TAMPA – Whether it’s a cinema blockbuster or a television commercial, the Tampa-Hillsborough County area has the ingredients to grow a thriving film and digital industry, the county’s new film commissioner said Monday.
Dale Gordon, 37, officially took over the newly revitalized Tampa Hillsborough Film and Media Commission and will try to breathe life into what has deteriorated into a moribund endeavor. Though the county has slipped far behind Miami, Orlando and Pinellas County in film and digital production, Gordon promised to reverse the decline by providing leadership to local production professionals and to go anywhere to market the area’s assets.
“I want to get in touch with the local production community; they have not had leadership in the last three years,” Gordon said. “At the end of the day they’re the biggest asset I have to sell to the production community. Every aspect of the industry exists here, and we do have a strong infrastructure.”
Gordon comes to the Tampa Bay area from Orlando, where she was director of film and digital media development for the Metro Orlando Economic Development Commission from 2001-2009. An Orlando native, she graduated from the University of South Florida and has been a frequent guest lecturer at Full Sail University in her home town. She will make $75,000 a year in her new job.
The county has not had a film commissioner in more than two years, a vacuum that critics say eroded the area’s ability to attract major films, television series and other media productions. The most glaring example was the A&E series, “The Glades,” whose producers shot preliminary scenes here but ended up in South Florida.
The film commission was previously housed in the Tampa Convention and Visitors Bureau, now called Visit Tampa Bay. But Gordon will work under the umbrella of the Tampa Hillsborough Economic Development Corp., a move she said makes sense because of the film industry’s potential impact on the local economy.
As a film commissioner, Gordon said she will work with local police, fire and code officials so incoming production companies can start work quickly with a minimum of red tape.
She also wants to develop strong ties with local universities, community colleges and high schools, to grow a local production workforce.
“Indigenous production is really the best thing you can have in your community because you’re growing your own,” Gordon said. “You’re not relying on the outside productions to come in.”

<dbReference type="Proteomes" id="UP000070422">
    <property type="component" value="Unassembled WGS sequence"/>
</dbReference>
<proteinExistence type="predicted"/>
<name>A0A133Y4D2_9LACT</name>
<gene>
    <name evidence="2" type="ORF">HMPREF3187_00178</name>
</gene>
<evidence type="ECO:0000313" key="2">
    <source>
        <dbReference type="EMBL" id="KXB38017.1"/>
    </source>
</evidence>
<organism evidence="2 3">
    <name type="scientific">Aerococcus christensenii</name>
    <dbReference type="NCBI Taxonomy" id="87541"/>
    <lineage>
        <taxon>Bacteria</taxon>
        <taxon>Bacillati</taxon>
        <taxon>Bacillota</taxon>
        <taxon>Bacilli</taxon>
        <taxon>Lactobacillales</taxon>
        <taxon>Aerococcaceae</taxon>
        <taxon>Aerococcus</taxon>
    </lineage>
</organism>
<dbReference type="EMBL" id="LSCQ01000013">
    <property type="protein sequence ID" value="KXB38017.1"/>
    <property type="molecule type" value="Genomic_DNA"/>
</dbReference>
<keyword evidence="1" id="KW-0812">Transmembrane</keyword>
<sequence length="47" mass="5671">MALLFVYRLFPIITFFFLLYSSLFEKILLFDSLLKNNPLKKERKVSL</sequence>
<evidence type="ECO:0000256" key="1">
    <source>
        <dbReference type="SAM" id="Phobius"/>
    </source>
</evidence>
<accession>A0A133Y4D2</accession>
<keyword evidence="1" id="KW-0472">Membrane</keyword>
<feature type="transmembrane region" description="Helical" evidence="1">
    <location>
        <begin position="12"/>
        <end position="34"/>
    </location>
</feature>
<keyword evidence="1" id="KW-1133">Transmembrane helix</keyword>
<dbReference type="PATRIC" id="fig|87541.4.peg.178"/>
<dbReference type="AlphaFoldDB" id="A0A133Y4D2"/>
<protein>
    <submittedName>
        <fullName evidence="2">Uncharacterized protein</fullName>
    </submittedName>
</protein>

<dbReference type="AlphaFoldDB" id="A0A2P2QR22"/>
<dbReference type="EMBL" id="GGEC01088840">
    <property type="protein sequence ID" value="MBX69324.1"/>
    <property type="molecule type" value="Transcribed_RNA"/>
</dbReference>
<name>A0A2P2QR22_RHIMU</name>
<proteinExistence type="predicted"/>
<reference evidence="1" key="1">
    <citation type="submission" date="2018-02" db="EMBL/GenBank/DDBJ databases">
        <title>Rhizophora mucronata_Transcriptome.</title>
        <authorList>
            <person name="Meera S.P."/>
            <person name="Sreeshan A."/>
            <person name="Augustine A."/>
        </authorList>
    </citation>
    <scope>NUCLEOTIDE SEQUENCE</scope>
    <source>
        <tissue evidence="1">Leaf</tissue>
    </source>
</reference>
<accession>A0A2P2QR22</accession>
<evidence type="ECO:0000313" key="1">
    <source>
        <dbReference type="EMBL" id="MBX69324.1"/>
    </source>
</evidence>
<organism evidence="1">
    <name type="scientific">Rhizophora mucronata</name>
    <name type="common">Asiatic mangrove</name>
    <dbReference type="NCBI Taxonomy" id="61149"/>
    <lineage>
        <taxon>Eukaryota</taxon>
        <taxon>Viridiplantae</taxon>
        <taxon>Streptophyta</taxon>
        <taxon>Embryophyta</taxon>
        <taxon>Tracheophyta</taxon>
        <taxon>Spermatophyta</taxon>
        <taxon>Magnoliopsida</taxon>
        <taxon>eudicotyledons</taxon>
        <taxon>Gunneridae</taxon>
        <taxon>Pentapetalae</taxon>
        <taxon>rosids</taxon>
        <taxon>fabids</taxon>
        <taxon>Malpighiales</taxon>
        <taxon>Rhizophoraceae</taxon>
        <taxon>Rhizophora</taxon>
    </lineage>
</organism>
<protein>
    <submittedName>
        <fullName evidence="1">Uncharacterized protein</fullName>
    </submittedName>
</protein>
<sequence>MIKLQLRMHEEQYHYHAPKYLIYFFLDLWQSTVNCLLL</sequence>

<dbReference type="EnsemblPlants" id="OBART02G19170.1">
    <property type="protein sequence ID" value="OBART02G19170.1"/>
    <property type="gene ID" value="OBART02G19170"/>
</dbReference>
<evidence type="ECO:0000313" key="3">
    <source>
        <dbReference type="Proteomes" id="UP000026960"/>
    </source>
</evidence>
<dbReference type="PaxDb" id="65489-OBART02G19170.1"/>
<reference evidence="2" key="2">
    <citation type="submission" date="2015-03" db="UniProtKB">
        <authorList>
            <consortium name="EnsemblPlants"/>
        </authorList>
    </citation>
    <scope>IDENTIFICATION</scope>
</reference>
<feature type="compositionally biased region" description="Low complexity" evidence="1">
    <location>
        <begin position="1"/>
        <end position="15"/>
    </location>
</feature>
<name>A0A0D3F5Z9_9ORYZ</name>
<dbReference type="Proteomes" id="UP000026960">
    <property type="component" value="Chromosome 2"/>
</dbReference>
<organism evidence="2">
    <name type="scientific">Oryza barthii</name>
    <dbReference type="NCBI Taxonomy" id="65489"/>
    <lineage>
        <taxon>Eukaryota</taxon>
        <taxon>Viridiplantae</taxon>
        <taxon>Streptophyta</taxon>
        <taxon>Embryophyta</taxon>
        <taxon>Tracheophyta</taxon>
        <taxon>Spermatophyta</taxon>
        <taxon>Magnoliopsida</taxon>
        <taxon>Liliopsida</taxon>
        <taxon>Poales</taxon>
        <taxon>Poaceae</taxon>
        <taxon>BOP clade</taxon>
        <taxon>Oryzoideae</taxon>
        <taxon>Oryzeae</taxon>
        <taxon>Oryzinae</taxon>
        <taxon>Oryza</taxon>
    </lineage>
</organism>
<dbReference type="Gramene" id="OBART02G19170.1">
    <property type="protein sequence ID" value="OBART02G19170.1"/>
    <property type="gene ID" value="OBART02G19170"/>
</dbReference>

Developing local talent is especially important in post production skills and facilities, where Florida is often found lacking, Gordon said. This includes editing, color correction and adding music and sound.
She suggested the county look for commercial properties available for sound stage production, another aspect of film production in short supply here.
“A common problem is that a production may come in … they’ll film and then they’ll leave,” Gordon said. “We want to keep them here. We want to keep them here throughout the entire process.”
Though landing big Hollywood productions shines the brightest light on a production location, Gordon said the county can’t neglect smaller video projects such as television commercials, infomercials and industry training films. These can mean a local economic impact of $300,000 to $700,000 each in a week’s time.
“A lot of times I think we get caught up on the big fish,” she said. “Realizing that the feature film and the independent film markets are incredibly impactful, but let’s not forget about our bread and butter … those can have a tremendous impact.”
Some people in Florida’s film industry say the state is at a disadvantage because of the shortage of available tax credits for film companies. The Legislature appropriated $296 million in tax credits for film projects over a five-year span. But many of those credits are already taken.
“We are in a difficult spot statewise because the appropriations are tied up until 2016 right now,” Gordon said. “So for a large production to come in, they essentially have to wait for a project to drop out, because it is first come, first serve.”
Reporters asked if the dearth of tax credits could lower the odds that actor-director Ben Affleck will film “Live by Night” in Ybor City, where most of author Dennis Lehane’s novel of the same name takes place.
Gordon said she’s seen projects written for certain locations filmed elsewhere. Incentives, or the lack thereof, often are the tie breaker.
But county commission Chairman Ken Hagan, who last year got fellow commissioners to appropriate $500,000 to reinvigorate the film commission, said Monday he could support taking money out of county reserves if such an incentive would get Affleck to shoot his movie here.
“Based on the potential economic impact, the jobs that are created, the budget that would be utilized in our community, certainly we would do a risk-reward and see if it make sense to do such a thing,” Hagan said.